Don't go back to Jadotville...
CONGO 1961 SCARADH KATANGA
TG4, TONIGHT, 7.30
One of the darker moments in this country's history of foreign engagements is undoubtedly the scandalous treatment of Irish troops following the catastrophe at Jadotville.
Not for the first time, troops from a sovereign nation were led down the garden path by their useless UN commanders, and found themselves isolated in a remote garrison in the Congo, where they came under attack from troops loyal to then prime minister Katanga.
For decades, rumours of cowardice dogged these decent men who were betrayed by their superiors and the release last year of The Siege Of Jadotville, which starred Jamie Dornan, went some way to restoring their right to an honourable reputation.
When TG4 do documentaries, they tend to do them extremely well. In fact, some of the best docs ever transmitted on our screens have come from the Irish language broadcaster.
Expectations will be high for this two-parter from Irina Maldea and Brendan Culleton.
Tonight's opening episode (the concluding instalment goes out next Friday night) deals with the circumstances which saw the Irish troops, under Commandant Pat Quinlan, ordered to the garrison, and the mistakes, stupidity and bad planning which saw them placed in an unwinnable position.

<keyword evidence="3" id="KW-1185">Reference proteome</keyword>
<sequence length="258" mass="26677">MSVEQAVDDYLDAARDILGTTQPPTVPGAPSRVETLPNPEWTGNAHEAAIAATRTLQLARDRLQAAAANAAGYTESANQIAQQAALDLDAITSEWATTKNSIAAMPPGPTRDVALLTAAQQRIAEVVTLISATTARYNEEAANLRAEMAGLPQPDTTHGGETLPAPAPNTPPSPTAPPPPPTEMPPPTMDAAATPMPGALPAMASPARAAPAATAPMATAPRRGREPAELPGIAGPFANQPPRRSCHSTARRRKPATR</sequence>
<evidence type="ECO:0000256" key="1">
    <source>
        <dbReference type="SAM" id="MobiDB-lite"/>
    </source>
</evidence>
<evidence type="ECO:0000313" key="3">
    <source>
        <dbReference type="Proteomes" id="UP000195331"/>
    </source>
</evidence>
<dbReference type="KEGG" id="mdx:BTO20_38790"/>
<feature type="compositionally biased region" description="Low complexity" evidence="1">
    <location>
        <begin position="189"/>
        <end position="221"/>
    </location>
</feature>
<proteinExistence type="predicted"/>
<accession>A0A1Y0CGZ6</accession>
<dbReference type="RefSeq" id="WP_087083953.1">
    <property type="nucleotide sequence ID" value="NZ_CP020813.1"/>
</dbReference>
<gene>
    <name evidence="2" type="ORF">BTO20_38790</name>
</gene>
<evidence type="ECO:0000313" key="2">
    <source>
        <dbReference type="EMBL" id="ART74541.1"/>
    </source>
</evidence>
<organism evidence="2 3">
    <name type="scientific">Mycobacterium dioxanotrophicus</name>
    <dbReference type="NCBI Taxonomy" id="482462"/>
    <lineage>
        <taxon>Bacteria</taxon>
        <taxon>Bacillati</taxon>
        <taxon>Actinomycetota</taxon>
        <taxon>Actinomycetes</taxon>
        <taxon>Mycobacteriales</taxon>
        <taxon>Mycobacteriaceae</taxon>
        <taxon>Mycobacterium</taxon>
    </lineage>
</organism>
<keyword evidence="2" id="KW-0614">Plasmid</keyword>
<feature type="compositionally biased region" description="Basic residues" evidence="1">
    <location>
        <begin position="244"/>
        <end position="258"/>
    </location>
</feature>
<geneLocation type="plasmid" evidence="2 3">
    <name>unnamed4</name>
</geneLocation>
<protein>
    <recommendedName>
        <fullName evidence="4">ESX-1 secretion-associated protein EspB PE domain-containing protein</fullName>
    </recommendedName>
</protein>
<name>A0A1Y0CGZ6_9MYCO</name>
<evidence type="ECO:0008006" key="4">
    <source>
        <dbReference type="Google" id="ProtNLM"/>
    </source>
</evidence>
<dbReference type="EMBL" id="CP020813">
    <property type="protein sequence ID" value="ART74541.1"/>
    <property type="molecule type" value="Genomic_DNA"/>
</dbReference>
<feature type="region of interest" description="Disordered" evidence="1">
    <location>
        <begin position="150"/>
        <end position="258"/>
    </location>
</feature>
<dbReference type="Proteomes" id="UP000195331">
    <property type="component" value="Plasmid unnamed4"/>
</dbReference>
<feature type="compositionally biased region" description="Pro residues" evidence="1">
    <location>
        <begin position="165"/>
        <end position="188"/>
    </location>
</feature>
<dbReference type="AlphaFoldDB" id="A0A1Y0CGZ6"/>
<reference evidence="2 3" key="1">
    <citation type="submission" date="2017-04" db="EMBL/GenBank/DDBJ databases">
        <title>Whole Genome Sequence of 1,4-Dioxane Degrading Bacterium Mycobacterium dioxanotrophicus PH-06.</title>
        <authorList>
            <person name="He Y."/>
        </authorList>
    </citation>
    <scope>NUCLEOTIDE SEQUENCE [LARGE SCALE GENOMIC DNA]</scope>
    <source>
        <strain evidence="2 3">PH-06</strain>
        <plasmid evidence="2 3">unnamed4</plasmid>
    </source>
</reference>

There has been the undeniable sense that the redemption of the soldiers' reputation is too little, too late but still, better late than never at all.
This promises to be fascinating and stands out as the best TV prospect of the weekend.
Elsewhere, BBC4 do their usual Friday thang by bringing happiness to music lovers everywhere.
They're kicking off the night with Sound Of Musicals (9pm) but it's really the two programmes which follow that hold the most promise.
First there's Bowie At The BBC (10pm), an hour-long wallow in some of the great man's finest moments at the Beeb which, incredibly, goes all the way back to 1964.
But the centrepiece of the night is the brilliant David Bowie - The Making Of An Icon (11pm), which takes a look at five of his most seminal years. Anyone who watched it when it first went out recently will know that it's a fine piece of documentary-making about a man whose death a year ago left his fans genuinely bereft.
Let's put it this way, when I watched it the first time, my only regret was that I hadn't also recorded it, because this is one of those rare documentaries that you will watch as often as you listen to his music.
The best of the rest tomorrow looks like the Imagine Marlon Brando special (BBC2, 9pm).